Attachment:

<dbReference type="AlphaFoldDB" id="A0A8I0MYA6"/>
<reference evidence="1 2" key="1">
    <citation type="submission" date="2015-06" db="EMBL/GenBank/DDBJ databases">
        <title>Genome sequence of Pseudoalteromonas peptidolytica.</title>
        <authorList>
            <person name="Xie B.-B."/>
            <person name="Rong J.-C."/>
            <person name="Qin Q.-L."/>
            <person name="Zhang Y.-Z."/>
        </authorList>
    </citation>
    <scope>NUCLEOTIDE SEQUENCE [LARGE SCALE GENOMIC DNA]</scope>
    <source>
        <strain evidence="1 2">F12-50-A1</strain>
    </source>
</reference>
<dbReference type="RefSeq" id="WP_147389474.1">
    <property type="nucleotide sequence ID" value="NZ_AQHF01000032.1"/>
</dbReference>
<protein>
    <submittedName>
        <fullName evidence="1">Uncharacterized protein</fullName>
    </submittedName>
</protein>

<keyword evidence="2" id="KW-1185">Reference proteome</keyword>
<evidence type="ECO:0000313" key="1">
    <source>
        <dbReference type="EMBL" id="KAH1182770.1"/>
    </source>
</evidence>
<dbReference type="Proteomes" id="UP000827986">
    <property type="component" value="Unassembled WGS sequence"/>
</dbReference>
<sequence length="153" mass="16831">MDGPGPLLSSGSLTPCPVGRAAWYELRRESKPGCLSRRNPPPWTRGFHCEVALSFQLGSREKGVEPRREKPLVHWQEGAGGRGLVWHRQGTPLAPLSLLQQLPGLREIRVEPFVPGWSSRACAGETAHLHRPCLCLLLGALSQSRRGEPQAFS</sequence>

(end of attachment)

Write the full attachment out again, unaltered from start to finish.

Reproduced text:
<dbReference type="AlphaFoldDB" id="A0A8I0MYA6"/>
<reference evidence="1 2" key="1">
    <citation type="submission" date="2015-06" db="EMBL/GenBank/DDBJ databases">
        <title>Genome sequence of Pseudoalteromonas peptidolytica.</title>
        <authorList>
            <person name="Xie B.-B."/>
            <person name="Rong J.-C."/>
            <person name="Qin Q.-L."/>
            <person name="Zhang Y.-Z."/>
        </authorList>
    </citation>
    <scope>NUCLEOTIDE SEQUENCE [LARGE SCALE GENOMIC DNA]</scope>
    <source>
        <strain evidence="1 2">F12-50-A1</strain>
    </source>
</reference>
<dbReference type="RefSeq" id="WP_147389474.1">
    <property type="nucleotide sequence ID" value="NZ_AQHF01000032.1"/>
</dbReference>
<protein>
    <submittedName>
        <fullName evidence="1">Uncharacterized protein</fullName>
    </submittedName>
</protein>

<keyword evidence="2" id="KW-1185">Reference proteome</keyword>
<evidence type="ECO:0000313" key="1">
    <source>
        <dbReference type="EMBL" id="KAH1182770.1"/>
    </source>
</evidence>
<dbReference type="Proteomes" id="UP000827986">
    <property type="component" value="Unassembled WGS sequence"/>
</dbReference>
<sequence length="153" mass="16831">MDGPGPLLSSGSLTPCPVGRAAWYELRRESKPGCLSRRNPPPWTRGFHCEVALSFQLGSREKGVEPRREKPLVHWQEGAGGRGLVWHRQGTPLAPLSLLQQLPGLREIRVEPFVPGWSSRACAGETAHLHRPCLCLLLGALSQSRRGEPQAFS</sequence>